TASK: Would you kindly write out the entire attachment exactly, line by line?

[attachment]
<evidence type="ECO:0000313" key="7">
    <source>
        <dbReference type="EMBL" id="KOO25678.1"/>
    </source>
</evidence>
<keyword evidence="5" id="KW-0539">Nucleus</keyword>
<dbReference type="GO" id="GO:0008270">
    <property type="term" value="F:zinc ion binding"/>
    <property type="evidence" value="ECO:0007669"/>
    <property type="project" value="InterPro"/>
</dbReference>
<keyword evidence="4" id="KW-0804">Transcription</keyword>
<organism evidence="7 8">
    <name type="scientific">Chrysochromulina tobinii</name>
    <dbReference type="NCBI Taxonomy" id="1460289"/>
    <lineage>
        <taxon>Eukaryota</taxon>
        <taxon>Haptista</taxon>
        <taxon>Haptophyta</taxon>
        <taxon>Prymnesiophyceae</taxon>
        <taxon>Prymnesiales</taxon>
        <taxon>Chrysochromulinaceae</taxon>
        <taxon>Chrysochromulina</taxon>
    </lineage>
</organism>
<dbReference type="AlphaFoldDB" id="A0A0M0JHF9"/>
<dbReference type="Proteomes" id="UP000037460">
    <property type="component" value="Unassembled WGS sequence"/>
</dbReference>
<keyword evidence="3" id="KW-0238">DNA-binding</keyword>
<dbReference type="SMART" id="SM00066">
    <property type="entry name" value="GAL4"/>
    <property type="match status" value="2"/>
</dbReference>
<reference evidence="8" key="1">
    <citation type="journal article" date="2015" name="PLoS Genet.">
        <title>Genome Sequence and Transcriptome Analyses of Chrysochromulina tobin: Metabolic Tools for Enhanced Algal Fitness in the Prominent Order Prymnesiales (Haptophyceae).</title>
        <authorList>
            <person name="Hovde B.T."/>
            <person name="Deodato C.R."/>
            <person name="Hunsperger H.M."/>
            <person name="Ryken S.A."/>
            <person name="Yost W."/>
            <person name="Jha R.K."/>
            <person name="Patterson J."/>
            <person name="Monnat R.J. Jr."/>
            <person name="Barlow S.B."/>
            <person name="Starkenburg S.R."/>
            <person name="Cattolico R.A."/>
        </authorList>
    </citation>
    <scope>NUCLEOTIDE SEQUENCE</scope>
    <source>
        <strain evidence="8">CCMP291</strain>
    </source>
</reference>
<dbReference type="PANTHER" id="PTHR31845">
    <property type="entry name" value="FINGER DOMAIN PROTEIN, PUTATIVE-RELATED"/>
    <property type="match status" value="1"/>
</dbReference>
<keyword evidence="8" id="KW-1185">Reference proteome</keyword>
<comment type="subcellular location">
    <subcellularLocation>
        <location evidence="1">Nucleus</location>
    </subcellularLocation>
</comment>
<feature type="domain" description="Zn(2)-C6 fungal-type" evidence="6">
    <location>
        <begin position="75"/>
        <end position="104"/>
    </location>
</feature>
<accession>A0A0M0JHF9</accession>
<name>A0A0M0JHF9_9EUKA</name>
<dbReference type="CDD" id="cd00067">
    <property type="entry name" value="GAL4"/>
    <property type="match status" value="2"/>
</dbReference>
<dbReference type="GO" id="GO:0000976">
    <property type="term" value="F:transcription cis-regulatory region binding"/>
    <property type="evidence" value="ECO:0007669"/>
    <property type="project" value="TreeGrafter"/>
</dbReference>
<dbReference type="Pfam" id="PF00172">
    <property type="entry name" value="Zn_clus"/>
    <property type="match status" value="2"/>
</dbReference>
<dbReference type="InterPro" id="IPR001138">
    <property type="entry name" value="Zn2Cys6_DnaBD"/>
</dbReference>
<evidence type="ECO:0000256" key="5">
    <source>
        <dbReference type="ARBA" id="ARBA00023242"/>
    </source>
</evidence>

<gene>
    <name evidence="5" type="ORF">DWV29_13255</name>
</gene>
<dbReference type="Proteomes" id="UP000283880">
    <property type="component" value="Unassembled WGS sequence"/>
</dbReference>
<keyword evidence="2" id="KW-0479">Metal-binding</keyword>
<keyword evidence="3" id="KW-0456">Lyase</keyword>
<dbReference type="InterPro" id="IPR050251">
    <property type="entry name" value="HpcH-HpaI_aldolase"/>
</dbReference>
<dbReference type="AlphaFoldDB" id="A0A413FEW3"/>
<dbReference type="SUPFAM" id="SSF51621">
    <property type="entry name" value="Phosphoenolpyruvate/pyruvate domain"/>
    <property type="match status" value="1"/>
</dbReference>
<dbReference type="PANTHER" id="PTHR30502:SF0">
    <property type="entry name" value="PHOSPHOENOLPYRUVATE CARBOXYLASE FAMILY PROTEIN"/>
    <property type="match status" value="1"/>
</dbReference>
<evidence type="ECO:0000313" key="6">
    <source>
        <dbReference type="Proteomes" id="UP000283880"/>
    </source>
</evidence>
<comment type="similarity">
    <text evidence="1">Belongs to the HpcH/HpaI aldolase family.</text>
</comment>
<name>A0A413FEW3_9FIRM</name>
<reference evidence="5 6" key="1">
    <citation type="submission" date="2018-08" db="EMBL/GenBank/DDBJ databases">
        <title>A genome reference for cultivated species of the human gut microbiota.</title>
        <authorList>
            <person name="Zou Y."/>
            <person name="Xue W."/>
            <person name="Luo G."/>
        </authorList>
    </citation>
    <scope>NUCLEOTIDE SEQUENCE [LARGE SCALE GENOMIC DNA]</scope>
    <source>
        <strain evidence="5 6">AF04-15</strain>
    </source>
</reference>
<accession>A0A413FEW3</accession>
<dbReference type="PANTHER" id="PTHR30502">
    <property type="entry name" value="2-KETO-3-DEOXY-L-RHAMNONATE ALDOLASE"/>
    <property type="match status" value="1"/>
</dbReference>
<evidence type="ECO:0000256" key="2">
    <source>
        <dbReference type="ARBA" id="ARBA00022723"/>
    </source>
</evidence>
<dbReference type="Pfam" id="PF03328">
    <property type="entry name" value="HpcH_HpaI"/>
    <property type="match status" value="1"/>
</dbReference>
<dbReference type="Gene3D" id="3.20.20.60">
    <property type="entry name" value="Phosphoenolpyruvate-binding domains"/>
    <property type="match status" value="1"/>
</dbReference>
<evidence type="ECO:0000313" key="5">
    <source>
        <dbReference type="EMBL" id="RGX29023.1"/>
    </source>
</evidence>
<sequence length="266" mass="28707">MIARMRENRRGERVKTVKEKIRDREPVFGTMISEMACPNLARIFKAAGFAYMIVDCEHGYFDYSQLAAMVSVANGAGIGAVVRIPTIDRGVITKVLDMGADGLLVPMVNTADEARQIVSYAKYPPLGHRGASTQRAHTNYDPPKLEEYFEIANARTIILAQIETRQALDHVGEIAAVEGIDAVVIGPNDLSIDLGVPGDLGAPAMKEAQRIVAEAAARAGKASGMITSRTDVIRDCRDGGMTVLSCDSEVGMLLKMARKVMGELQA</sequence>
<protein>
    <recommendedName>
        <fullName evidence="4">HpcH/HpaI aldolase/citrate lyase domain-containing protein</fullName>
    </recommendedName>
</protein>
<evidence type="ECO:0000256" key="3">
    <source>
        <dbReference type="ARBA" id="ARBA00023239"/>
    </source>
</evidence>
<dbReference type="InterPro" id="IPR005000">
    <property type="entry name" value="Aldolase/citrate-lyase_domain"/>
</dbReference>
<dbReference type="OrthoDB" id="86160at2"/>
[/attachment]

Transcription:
<evidence type="ECO:0000313" key="7">
    <source>
        <dbReference type="EMBL" id="KOO25678.1"/>
    </source>
</evidence>
<keyword evidence="5" id="KW-0539">Nucleus</keyword>
<dbReference type="GO" id="GO:0008270">
    <property type="term" value="F:zinc ion binding"/>
    <property type="evidence" value="ECO:0007669"/>
    <property type="project" value="InterPro"/>
</dbReference>
<keyword evidence="4" id="KW-0804">Transcription</keyword>
<organism evidence="7 8">
    <name type="scientific">Chrysochromulina tobinii</name>
    <dbReference type="NCBI Taxonomy" id="1460289"/>
    <lineage>
        <taxon>Eukaryota</taxon>
        <taxon>Haptista</taxon>
        <taxon>Haptophyta</taxon>
        <taxon>Prymnesiophyceae</taxon>
        <taxon>Prymnesiales</taxon>
        <taxon>Chrysochromulinaceae</taxon>
        <taxon>Chrysochromulina</taxon>
    </lineage>
</organism>
<dbReference type="AlphaFoldDB" id="A0A0M0JHF9"/>
<dbReference type="Proteomes" id="UP000037460">
    <property type="component" value="Unassembled WGS sequence"/>
</dbReference>
<keyword evidence="3" id="KW-0238">DNA-binding</keyword>
<dbReference type="SMART" id="SM00066">
    <property type="entry name" value="GAL4"/>
    <property type="match status" value="2"/>
</dbReference>
<reference evidence="8" key="1">
    <citation type="journal article" date="2015" name="PLoS Genet.">
        <title>Genome Sequence and Transcriptome Analyses of Chrysochromulina tobin: Metabolic Tools for Enhanced Algal Fitness in the Prominent Order Prymnesiales (Haptophyceae).</title>
        <authorList>
            <person name="Hovde B.T."/>
            <person name="Deodato C.R."/>
            <person name="Hunsperger H.M."/>
            <person name="Ryken S.A."/>
            <person name="Yost W."/>
            <person name="Jha R.K."/>
            <person name="Patterson J."/>
            <person name="Monnat R.J. Jr."/>
            <person name="Barlow S.B."/>
            <person name="Starkenburg S.R."/>
            <person name="Cattolico R.A."/>
        </authorList>
    </citation>
    <scope>NUCLEOTIDE SEQUENCE</scope>
    <source>
        <strain evidence="8">CCMP291</strain>
    </source>
</reference>
<dbReference type="PANTHER" id="PTHR31845">
    <property type="entry name" value="FINGER DOMAIN PROTEIN, PUTATIVE-RELATED"/>
    <property type="match status" value="1"/>
</dbReference>
<keyword evidence="8" id="KW-1185">Reference proteome</keyword>
<comment type="subcellular location">
    <subcellularLocation>
        <location evidence="1">Nucleus</location>
    </subcellularLocation>
</comment>
<feature type="domain" description="Zn(2)-C6 fungal-type" evidence="6">
    <location>
        <begin position="75"/>
        <end position="104"/>
    </location>
</feature>
<accession>A0A0M0JHF9</accession>
<name>A0A0M0JHF9_9EUKA</name>
<dbReference type="CDD" id="cd00067">
    <property type="entry name" value="GAL4"/>
    <property type="match status" value="2"/>
</dbReference>
<dbReference type="GO" id="GO:0000976">
    <property type="term" value="F:transcription cis-regulatory region binding"/>
    <property type="evidence" value="ECO:0007669"/>
    <property type="project" value="TreeGrafter"/>
</dbReference>
<dbReference type="Pfam" id="PF00172">
    <property type="entry name" value="Zn_clus"/>
    <property type="match status" value="2"/>
</dbReference>
<dbReference type="InterPro" id="IPR001138">
    <property type="entry name" value="Zn2Cys6_DnaBD"/>
</dbReference>
<evidence type="ECO:0000256" key="5">
    <source>
        <dbReference type="ARBA" id="ARBA00023242"/>
    </source>
</evidence>

<gene>
    <name evidence="5" type="ORF">DWV29_13255</name>
</gene>
<dbReference type="Proteomes" id="UP000283880">
    <property type="component" value="Unassembled WGS sequence"/>
</dbReference>
<keyword evidence="2" id="KW-0479">Metal-binding</keyword>
<keyword evidence="3" id="KW-0456">Lyase</keyword>
<dbReference type="InterPro" id="IPR050251">
    <property type="entry name" value="HpcH-HpaI_aldolase"/>
</dbReference>
<dbReference type="AlphaFoldDB" id="A0A413FEW3"/>
<dbReference type="SUPFAM" id="SSF51621">
    <property type="entry name" value="Phosphoenolpyruvate/pyruvate domain"/>
    <property type="match status" value="1"/>
</dbReference>
<dbReference type="PANTHER" id="PTHR30502:SF0">
    <property type="entry name" value="PHOSPHOENOLPYRUVATE CARBOXYLASE FAMILY PROTEIN"/>
    <property type="match status" value="1"/>
</dbReference>
<evidence type="ECO:0000313" key="6">
    <source>
        <dbReference type="Proteomes" id="UP000283880"/>
    </source>
</evidence>
<comment type="similarity">
    <text evidence="1">Belongs to the HpcH/HpaI aldolase family.</text>
</comment>
<name>A0A413FEW3_9FIRM</name>
<reference evidence="5 6" key="1">
    <citation type="submission" date="2018-08" db="EMBL/GenBank/DDBJ databases">
        <title>A genome reference for cultivated species of the human gut microbiota.</title>
        <authorList>
            <person name="Zou Y."/>
            <person name="Xue W."/>
            <person name="Luo G."/>
        </authorList>
    </citation>
    <scope>NUCLEOTIDE SEQUENCE [LARGE SCALE GENOMIC DNA]</scope>
    <source>
        <strain evidence="5 6">AF04-15</strain>
    </source>
</reference>
<accession>A0A413FEW3</accession>
<dbReference type="PANTHER" id="PTHR30502">
    <property type="entry name" value="2-KETO-3-DEOXY-L-RHAMNONATE ALDOLASE"/>
    <property type="match status" value="1"/>
</dbReference>
<evidence type="ECO:0000256" key="2">
    <source>
        <dbReference type="ARBA" id="ARBA00022723"/>
    </source>
</evidence>
<dbReference type="Pfam" id="PF03328">
    <property type="entry name" value="HpcH_HpaI"/>
    <property type="match status" value="1"/>
</dbReference>
<dbReference type="Gene3D" id="3.20.20.60">
    <property type="entry name" value="Phosphoenolpyruvate-binding domains"/>
    <property type="match status" value="1"/>
</dbReference>
<evidence type="ECO:0000313" key="5">
    <source>
        <dbReference type="EMBL" id="RGX29023.1"/>
    </source>
</evidence>
<sequence length="266" mass="28707">MIARMRENRRGERVKTVKEKIRDREPVFGTMISEMACPNLARIFKAAGFAYMIVDCEHGYFDYSQLAAMVSVANGAGIGAVVRIPTIDRGVITKVLDMGADGLLVPMVNTADEARQIVSYAKYPPLGHRGASTQRAHTNYDPPKLEEYFEIANARTIILAQIETRQALDHVGEIAAVEGIDAVVIGPNDLSIDLGVPGDLGAPAMKEAQRIVAEAAARAGKASGMITSRTDVIRDCRDGGMTVLSCDSEVGMLLKMARKVMGELQA</sequence>
<protein>
    <recommendedName>
        <fullName evidence="4">HpcH/HpaI aldolase/citrate lyase domain-containing protein</fullName>
    </recommendedName>
</protein>
<evidence type="ECO:0000256" key="3">
    <source>
        <dbReference type="ARBA" id="ARBA00023239"/>
    </source>
</evidence>
<dbReference type="InterPro" id="IPR005000">
    <property type="entry name" value="Aldolase/citrate-lyase_domain"/>
</dbReference>
<dbReference type="OrthoDB" id="86160at2"/>